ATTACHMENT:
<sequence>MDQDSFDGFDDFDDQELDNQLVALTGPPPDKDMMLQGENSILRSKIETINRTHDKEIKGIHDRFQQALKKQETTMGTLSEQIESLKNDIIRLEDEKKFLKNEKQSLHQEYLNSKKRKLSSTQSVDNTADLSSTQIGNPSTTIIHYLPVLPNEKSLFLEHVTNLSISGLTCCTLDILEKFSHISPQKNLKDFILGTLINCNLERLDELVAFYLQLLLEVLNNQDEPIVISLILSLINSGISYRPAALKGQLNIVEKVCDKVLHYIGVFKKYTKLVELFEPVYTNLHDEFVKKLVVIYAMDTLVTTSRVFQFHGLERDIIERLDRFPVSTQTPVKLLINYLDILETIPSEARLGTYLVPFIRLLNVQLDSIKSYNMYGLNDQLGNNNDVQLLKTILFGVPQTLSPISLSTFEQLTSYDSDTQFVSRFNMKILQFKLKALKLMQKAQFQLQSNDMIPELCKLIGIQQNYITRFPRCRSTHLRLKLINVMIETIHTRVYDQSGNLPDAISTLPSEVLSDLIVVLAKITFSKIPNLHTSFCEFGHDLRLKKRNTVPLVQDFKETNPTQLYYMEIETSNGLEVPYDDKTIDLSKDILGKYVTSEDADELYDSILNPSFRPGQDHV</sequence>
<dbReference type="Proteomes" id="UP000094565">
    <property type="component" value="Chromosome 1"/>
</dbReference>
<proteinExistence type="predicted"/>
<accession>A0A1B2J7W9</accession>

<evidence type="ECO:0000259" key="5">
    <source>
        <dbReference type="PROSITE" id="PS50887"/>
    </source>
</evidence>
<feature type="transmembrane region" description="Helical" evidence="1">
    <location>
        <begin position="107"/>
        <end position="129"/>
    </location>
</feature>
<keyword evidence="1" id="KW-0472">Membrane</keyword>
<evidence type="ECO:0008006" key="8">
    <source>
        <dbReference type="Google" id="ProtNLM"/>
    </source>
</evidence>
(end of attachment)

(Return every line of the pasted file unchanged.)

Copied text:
<sequence>MDQDSFDGFDDFDDQELDNQLVALTGPPPDKDMMLQGENSILRSKIETINRTHDKEIKGIHDRFQQALKKQETTMGTLSEQIESLKNDIIRLEDEKKFLKNEKQSLHQEYLNSKKRKLSSTQSVDNTADLSSTQIGNPSTTIIHYLPVLPNEKSLFLEHVTNLSISGLTCCTLDILEKFSHISPQKNLKDFILGTLINCNLERLDELVAFYLQLLLEVLNNQDEPIVISLILSLINSGISYRPAALKGQLNIVEKVCDKVLHYIGVFKKYTKLVELFEPVYTNLHDEFVKKLVVIYAMDTLVTTSRVFQFHGLERDIIERLDRFPVSTQTPVKLLINYLDILETIPSEARLGTYLVPFIRLLNVQLDSIKSYNMYGLNDQLGNNNDVQLLKTILFGVPQTLSPISLSTFEQLTSYDSDTQFVSRFNMKILQFKLKALKLMQKAQFQLQSNDMIPELCKLIGIQQNYITRFPRCRSTHLRLKLINVMIETIHTRVYDQSGNLPDAISTLPSEVLSDLIVVLAKITFSKIPNLHTSFCEFGHDLRLKKRNTVPLVQDFKETNPTQLYYMEIETSNGLEVPYDDKTIDLSKDILGKYVTSEDADELYDSILNPSFRPGQDHV</sequence>
<dbReference type="Proteomes" id="UP000094565">
    <property type="component" value="Chromosome 1"/>
</dbReference>
<proteinExistence type="predicted"/>
<accession>A0A1B2J7W9</accession>

<evidence type="ECO:0000259" key="5">
    <source>
        <dbReference type="PROSITE" id="PS50887"/>
    </source>
</evidence>
<feature type="transmembrane region" description="Helical" evidence="1">
    <location>
        <begin position="107"/>
        <end position="129"/>
    </location>
</feature>
<keyword evidence="1" id="KW-0472">Membrane</keyword>
<evidence type="ECO:0008006" key="8">
    <source>
        <dbReference type="Google" id="ProtNLM"/>
    </source>
</evidence>